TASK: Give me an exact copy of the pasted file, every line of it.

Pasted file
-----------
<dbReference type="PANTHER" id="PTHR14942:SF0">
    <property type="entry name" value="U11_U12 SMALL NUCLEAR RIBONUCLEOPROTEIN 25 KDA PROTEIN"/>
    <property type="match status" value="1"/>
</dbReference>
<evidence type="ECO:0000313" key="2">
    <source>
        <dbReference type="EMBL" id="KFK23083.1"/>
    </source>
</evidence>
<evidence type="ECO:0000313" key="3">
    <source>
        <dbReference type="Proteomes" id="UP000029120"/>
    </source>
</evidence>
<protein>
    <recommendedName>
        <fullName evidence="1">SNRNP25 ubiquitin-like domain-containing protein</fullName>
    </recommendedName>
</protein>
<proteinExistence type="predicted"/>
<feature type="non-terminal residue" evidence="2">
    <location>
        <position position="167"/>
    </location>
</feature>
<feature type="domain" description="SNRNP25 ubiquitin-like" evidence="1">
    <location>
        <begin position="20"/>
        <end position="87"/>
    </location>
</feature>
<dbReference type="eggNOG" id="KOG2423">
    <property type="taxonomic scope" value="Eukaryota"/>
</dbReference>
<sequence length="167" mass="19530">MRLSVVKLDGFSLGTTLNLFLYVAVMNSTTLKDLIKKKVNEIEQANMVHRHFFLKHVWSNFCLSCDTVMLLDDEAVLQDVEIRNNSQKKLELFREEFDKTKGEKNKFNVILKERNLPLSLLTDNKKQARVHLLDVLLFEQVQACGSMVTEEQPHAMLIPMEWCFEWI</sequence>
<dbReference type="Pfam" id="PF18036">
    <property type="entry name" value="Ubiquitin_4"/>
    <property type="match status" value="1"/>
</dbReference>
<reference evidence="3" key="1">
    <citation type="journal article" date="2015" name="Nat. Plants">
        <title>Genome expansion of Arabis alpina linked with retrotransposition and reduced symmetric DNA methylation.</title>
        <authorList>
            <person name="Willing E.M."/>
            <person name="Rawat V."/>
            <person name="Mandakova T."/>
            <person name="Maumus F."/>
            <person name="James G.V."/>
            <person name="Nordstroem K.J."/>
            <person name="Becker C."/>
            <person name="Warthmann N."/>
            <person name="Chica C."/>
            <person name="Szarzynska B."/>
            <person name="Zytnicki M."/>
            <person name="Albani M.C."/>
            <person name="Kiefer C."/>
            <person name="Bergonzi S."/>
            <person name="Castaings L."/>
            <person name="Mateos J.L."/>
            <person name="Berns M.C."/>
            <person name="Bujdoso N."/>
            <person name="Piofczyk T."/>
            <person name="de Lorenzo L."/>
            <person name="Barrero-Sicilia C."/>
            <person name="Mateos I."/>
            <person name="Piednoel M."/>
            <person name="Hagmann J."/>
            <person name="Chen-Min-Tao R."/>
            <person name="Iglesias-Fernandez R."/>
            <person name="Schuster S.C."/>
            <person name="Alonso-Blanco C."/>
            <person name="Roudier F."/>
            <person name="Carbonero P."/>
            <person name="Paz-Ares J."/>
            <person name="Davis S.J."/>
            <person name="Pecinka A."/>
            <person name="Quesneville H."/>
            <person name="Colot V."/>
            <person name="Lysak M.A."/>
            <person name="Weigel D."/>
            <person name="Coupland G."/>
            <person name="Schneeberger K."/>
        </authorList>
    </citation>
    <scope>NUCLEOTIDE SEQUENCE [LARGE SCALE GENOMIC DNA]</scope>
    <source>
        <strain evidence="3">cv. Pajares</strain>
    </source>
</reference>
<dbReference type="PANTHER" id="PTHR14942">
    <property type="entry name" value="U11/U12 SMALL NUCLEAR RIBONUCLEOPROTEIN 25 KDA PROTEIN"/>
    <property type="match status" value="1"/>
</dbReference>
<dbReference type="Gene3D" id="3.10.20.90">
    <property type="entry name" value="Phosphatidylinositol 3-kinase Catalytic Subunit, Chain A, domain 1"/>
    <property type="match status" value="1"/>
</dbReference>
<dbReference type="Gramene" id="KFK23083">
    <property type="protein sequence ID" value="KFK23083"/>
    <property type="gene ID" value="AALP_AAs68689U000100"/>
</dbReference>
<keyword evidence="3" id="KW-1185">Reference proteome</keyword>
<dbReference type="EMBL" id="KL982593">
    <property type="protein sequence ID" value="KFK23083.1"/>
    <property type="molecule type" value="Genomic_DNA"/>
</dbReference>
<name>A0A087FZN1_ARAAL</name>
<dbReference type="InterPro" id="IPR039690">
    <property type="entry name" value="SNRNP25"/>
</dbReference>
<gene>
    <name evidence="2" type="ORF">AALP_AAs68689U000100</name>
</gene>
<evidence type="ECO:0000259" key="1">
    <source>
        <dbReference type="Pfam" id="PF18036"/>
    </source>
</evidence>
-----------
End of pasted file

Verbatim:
<dbReference type="PANTHER" id="PTHR14942:SF0">
    <property type="entry name" value="U11_U12 SMALL NUCLEAR RIBONUCLEOPROTEIN 25 KDA PROTEIN"/>
    <property type="match status" value="1"/>
</dbReference>
<evidence type="ECO:0000313" key="2">
    <source>
        <dbReference type="EMBL" id="KFK23083.1"/>
    </source>
</evidence>
<evidence type="ECO:0000313" key="3">
    <source>
        <dbReference type="Proteomes" id="UP000029120"/>
    </source>
</evidence>
<protein>
    <recommendedName>
        <fullName evidence="1">SNRNP25 ubiquitin-like domain-containing protein</fullName>
    </recommendedName>
</protein>
<proteinExistence type="predicted"/>
<feature type="non-terminal residue" evidence="2">
    <location>
        <position position="167"/>
    </location>
</feature>
<feature type="domain" description="SNRNP25 ubiquitin-like" evidence="1">
    <location>
        <begin position="20"/>
        <end position="87"/>
    </location>
</feature>
<dbReference type="eggNOG" id="KOG2423">
    <property type="taxonomic scope" value="Eukaryota"/>
</dbReference>
<sequence length="167" mass="19530">MRLSVVKLDGFSLGTTLNLFLYVAVMNSTTLKDLIKKKVNEIEQANMVHRHFFLKHVWSNFCLSCDTVMLLDDEAVLQDVEIRNNSQKKLELFREEFDKTKGEKNKFNVILKERNLPLSLLTDNKKQARVHLLDVLLFEQVQACGSMVTEEQPHAMLIPMEWCFEWI</sequence>
<dbReference type="Pfam" id="PF18036">
    <property type="entry name" value="Ubiquitin_4"/>
    <property type="match status" value="1"/>
</dbReference>
<reference evidence="3" key="1">
    <citation type="journal article" date="2015" name="Nat. Plants">
        <title>Genome expansion of Arabis alpina linked with retrotransposition and reduced symmetric DNA methylation.</title>
        <authorList>
            <person name="Willing E.M."/>
            <person name="Rawat V."/>
            <person name="Mandakova T."/>
            <person name="Maumus F."/>
            <person name="James G.V."/>
            <person name="Nordstroem K.J."/>
            <person name="Becker C."/>
            <person name="Warthmann N."/>
            <person name="Chica C."/>
            <person name="Szarzynska B."/>
            <person name="Zytnicki M."/>
            <person name="Albani M.C."/>
            <person name="Kiefer C."/>
            <person name="Bergonzi S."/>
            <person name="Castaings L."/>
            <person name="Mateos J.L."/>
            <person name="Berns M.C."/>
            <person name="Bujdoso N."/>
            <person name="Piofczyk T."/>
            <person name="de Lorenzo L."/>
            <person name="Barrero-Sicilia C."/>
            <person name="Mateos I."/>
            <person name="Piednoel M."/>
            <person name="Hagmann J."/>
            <person name="Chen-Min-Tao R."/>
            <person name="Iglesias-Fernandez R."/>
            <person name="Schuster S.C."/>
            <person name="Alonso-Blanco C."/>
            <person name="Roudier F."/>
            <person name="Carbonero P."/>
            <person name="Paz-Ares J."/>
            <person name="Davis S.J."/>
            <person name="Pecinka A."/>
            <person name="Quesneville H."/>
            <person name="Colot V."/>
            <person name="Lysak M.A."/>
            <person name="Weigel D."/>
            <person name="Coupland G."/>
            <person name="Schneeberger K."/>
        </authorList>
    </citation>
    <scope>NUCLEOTIDE SEQUENCE [LARGE SCALE GENOMIC DNA]</scope>
    <source>
        <strain evidence="3">cv. Pajares</strain>
    </source>
</reference>
<dbReference type="PANTHER" id="PTHR14942">
    <property type="entry name" value="U11/U12 SMALL NUCLEAR RIBONUCLEOPROTEIN 25 KDA PROTEIN"/>
    <property type="match status" value="1"/>
</dbReference>
<dbReference type="Gene3D" id="3.10.20.90">
    <property type="entry name" value="Phosphatidylinositol 3-kinase Catalytic Subunit, Chain A, domain 1"/>
    <property type="match status" value="1"/>
</dbReference>
<dbReference type="Gramene" id="KFK23083">
    <property type="protein sequence ID" value="KFK23083"/>
    <property type="gene ID" value="AALP_AAs68689U000100"/>
</dbReference>
<keyword evidence="3" id="KW-1185">Reference proteome</keyword>
<dbReference type="EMBL" id="KL982593">
    <property type="protein sequence ID" value="KFK23083.1"/>
    <property type="molecule type" value="Genomic_DNA"/>
</dbReference>
<name>A0A087FZN1_ARAAL</name>
<dbReference type="InterPro" id="IPR039690">
    <property type="entry name" value="SNRNP25"/>
</dbReference>
<gene>
    <name evidence="2" type="ORF">AALP_AAs68689U000100</name>
</gene>
<evidence type="ECO:0000259" key="1">
    <source>
        <dbReference type="Pfam" id="PF18036"/>
    </source>
</evidence>